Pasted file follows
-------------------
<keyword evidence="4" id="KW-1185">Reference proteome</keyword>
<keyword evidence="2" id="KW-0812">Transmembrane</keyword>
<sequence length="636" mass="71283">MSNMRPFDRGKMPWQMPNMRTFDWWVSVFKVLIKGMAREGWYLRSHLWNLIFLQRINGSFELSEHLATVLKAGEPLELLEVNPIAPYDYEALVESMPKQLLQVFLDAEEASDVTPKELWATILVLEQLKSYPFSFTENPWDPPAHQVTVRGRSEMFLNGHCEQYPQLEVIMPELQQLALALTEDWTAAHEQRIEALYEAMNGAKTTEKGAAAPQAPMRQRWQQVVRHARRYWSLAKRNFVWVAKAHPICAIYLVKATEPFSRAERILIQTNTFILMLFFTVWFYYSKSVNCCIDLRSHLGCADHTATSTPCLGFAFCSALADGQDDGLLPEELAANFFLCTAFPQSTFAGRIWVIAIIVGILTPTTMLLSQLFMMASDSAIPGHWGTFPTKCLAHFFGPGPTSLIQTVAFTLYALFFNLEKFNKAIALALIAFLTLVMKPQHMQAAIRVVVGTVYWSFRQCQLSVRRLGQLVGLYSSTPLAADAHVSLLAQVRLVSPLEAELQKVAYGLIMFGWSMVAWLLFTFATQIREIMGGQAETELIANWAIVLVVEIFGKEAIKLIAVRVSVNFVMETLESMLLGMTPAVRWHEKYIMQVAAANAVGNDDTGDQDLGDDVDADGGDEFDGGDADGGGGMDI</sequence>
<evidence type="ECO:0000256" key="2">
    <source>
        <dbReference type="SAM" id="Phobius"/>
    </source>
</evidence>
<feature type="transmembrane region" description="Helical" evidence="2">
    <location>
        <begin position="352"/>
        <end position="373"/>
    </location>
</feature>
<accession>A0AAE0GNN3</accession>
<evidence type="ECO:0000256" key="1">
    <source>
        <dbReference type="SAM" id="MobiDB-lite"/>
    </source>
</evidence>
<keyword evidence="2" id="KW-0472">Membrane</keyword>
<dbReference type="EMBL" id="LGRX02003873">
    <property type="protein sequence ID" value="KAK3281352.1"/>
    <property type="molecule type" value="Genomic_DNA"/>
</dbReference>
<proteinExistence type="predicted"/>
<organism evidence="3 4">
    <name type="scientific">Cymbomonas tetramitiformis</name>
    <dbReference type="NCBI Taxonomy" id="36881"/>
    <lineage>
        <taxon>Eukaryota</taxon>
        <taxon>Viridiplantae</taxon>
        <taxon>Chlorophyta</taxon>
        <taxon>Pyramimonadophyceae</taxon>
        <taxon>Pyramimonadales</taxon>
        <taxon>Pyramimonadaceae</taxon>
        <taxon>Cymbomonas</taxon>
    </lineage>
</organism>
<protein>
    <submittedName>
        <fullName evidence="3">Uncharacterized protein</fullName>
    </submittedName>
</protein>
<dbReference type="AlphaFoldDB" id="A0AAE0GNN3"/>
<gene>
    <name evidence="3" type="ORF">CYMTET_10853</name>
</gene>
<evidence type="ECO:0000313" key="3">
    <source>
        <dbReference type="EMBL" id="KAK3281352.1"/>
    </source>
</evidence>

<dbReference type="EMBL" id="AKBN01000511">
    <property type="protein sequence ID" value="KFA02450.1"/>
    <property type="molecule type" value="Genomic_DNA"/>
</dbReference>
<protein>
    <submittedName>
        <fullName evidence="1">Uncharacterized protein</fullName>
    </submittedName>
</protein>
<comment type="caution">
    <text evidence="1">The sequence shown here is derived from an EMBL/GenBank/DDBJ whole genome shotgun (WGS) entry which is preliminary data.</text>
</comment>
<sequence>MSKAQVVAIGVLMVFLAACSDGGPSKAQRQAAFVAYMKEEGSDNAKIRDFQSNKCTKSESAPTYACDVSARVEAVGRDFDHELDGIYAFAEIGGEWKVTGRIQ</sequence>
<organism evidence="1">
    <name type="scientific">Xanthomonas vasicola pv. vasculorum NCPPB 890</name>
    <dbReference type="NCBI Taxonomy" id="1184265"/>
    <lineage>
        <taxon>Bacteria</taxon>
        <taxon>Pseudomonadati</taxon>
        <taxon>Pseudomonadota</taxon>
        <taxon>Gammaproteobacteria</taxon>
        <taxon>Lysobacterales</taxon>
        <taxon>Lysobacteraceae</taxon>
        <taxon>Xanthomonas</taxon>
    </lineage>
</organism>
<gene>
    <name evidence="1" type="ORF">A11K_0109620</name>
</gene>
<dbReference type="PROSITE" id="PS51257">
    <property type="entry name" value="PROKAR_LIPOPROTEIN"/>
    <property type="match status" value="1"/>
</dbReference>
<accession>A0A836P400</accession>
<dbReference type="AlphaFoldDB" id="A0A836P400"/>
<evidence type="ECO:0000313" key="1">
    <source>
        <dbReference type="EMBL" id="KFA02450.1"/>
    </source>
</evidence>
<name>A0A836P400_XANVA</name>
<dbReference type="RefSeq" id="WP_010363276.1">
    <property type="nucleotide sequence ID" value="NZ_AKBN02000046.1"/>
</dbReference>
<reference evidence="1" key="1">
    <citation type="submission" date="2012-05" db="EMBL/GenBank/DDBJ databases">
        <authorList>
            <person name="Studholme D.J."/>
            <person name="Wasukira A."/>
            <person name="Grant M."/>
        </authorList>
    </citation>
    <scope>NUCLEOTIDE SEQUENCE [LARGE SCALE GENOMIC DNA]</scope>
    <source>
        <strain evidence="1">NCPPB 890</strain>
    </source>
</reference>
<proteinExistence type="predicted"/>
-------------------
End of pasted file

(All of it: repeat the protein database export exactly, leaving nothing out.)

<keyword evidence="4" id="KW-1185">Reference proteome</keyword>
<keyword evidence="2" id="KW-0812">Transmembrane</keyword>
<sequence length="636" mass="71283">MSNMRPFDRGKMPWQMPNMRTFDWWVSVFKVLIKGMAREGWYLRSHLWNLIFLQRINGSFELSEHLATVLKAGEPLELLEVNPIAPYDYEALVESMPKQLLQVFLDAEEASDVTPKELWATILVLEQLKSYPFSFTENPWDPPAHQVTVRGRSEMFLNGHCEQYPQLEVIMPELQQLALALTEDWTAAHEQRIEALYEAMNGAKTTEKGAAAPQAPMRQRWQQVVRHARRYWSLAKRNFVWVAKAHPICAIYLVKATEPFSRAERILIQTNTFILMLFFTVWFYYSKSVNCCIDLRSHLGCADHTATSTPCLGFAFCSALADGQDDGLLPEELAANFFLCTAFPQSTFAGRIWVIAIIVGILTPTTMLLSQLFMMASDSAIPGHWGTFPTKCLAHFFGPGPTSLIQTVAFTLYALFFNLEKFNKAIALALIAFLTLVMKPQHMQAAIRVVVGTVYWSFRQCQLSVRRLGQLVGLYSSTPLAADAHVSLLAQVRLVSPLEAELQKVAYGLIMFGWSMVAWLLFTFATQIREIMGGQAETELIANWAIVLVVEIFGKEAIKLIAVRVSVNFVMETLESMLLGMTPAVRWHEKYIMQVAAANAVGNDDTGDQDLGDDVDADGGDEFDGGDADGGGGMDI</sequence>
<evidence type="ECO:0000256" key="2">
    <source>
        <dbReference type="SAM" id="Phobius"/>
    </source>
</evidence>
<feature type="transmembrane region" description="Helical" evidence="2">
    <location>
        <begin position="352"/>
        <end position="373"/>
    </location>
</feature>
<accession>A0AAE0GNN3</accession>
<evidence type="ECO:0000256" key="1">
    <source>
        <dbReference type="SAM" id="MobiDB-lite"/>
    </source>
</evidence>
<keyword evidence="2" id="KW-0472">Membrane</keyword>
<dbReference type="EMBL" id="LGRX02003873">
    <property type="protein sequence ID" value="KAK3281352.1"/>
    <property type="molecule type" value="Genomic_DNA"/>
</dbReference>
<proteinExistence type="predicted"/>
<organism evidence="3 4">
    <name type="scientific">Cymbomonas tetramitiformis</name>
    <dbReference type="NCBI Taxonomy" id="36881"/>
    <lineage>
        <taxon>Eukaryota</taxon>
        <taxon>Viridiplantae</taxon>
        <taxon>Chlorophyta</taxon>
        <taxon>Pyramimonadophyceae</taxon>
        <taxon>Pyramimonadales</taxon>
        <taxon>Pyramimonadaceae</taxon>
        <taxon>Cymbomonas</taxon>
    </lineage>
</organism>
<protein>
    <submittedName>
        <fullName evidence="3">Uncharacterized protein</fullName>
    </submittedName>
</protein>
<dbReference type="AlphaFoldDB" id="A0AAE0GNN3"/>
<gene>
    <name evidence="3" type="ORF">CYMTET_10853</name>
</gene>
<evidence type="ECO:0000313" key="3">
    <source>
        <dbReference type="EMBL" id="KAK3281352.1"/>
    </source>
</evidence>

<dbReference type="EMBL" id="AKBN01000511">
    <property type="protein sequence ID" value="KFA02450.1"/>
    <property type="molecule type" value="Genomic_DNA"/>
</dbReference>
<protein>
    <submittedName>
        <fullName evidence="1">Uncharacterized protein</fullName>
    </submittedName>
</protein>
<comment type="caution">
    <text evidence="1">The sequence shown here is derived from an EMBL/GenBank/DDBJ whole genome shotgun (WGS) entry which is preliminary data.</text>
</comment>
<sequence>MSKAQVVAIGVLMVFLAACSDGGPSKAQRQAAFVAYMKEEGSDNAKIRDFQSNKCTKSESAPTYACDVSARVEAVGRDFDHELDGIYAFAEIGGEWKVTGRIQ</sequence>
<organism evidence="1">
    <name type="scientific">Xanthomonas vasicola pv. vasculorum NCPPB 890</name>
    <dbReference type="NCBI Taxonomy" id="1184265"/>
    <lineage>
        <taxon>Bacteria</taxon>
        <taxon>Pseudomonadati</taxon>
        <taxon>Pseudomonadota</taxon>
        <taxon>Gammaproteobacteria</taxon>
        <taxon>Lysobacterales</taxon>
        <taxon>Lysobacteraceae</taxon>
        <taxon>Xanthomonas</taxon>
    </lineage>
</organism>
<gene>
    <name evidence="1" type="ORF">A11K_0109620</name>
</gene>
<dbReference type="PROSITE" id="PS51257">
    <property type="entry name" value="PROKAR_LIPOPROTEIN"/>
    <property type="match status" value="1"/>
</dbReference>
<accession>A0A836P400</accession>
<dbReference type="AlphaFoldDB" id="A0A836P400"/>
<evidence type="ECO:0000313" key="1">
    <source>
        <dbReference type="EMBL" id="KFA02450.1"/>
    </source>
</evidence>
<name>A0A836P400_XANVA</name>
<dbReference type="RefSeq" id="WP_010363276.1">
    <property type="nucleotide sequence ID" value="NZ_AKBN02000046.1"/>
</dbReference>
<reference evidence="1" key="1">
    <citation type="submission" date="2012-05" db="EMBL/GenBank/DDBJ databases">
        <authorList>
            <person name="Studholme D.J."/>
            <person name="Wasukira A."/>
            <person name="Grant M."/>
        </authorList>
    </citation>
    <scope>NUCLEOTIDE SEQUENCE [LARGE SCALE GENOMIC DNA]</scope>
    <source>
        <strain evidence="1">NCPPB 890</strain>
    </source>
</reference>
<proteinExistence type="predicted"/>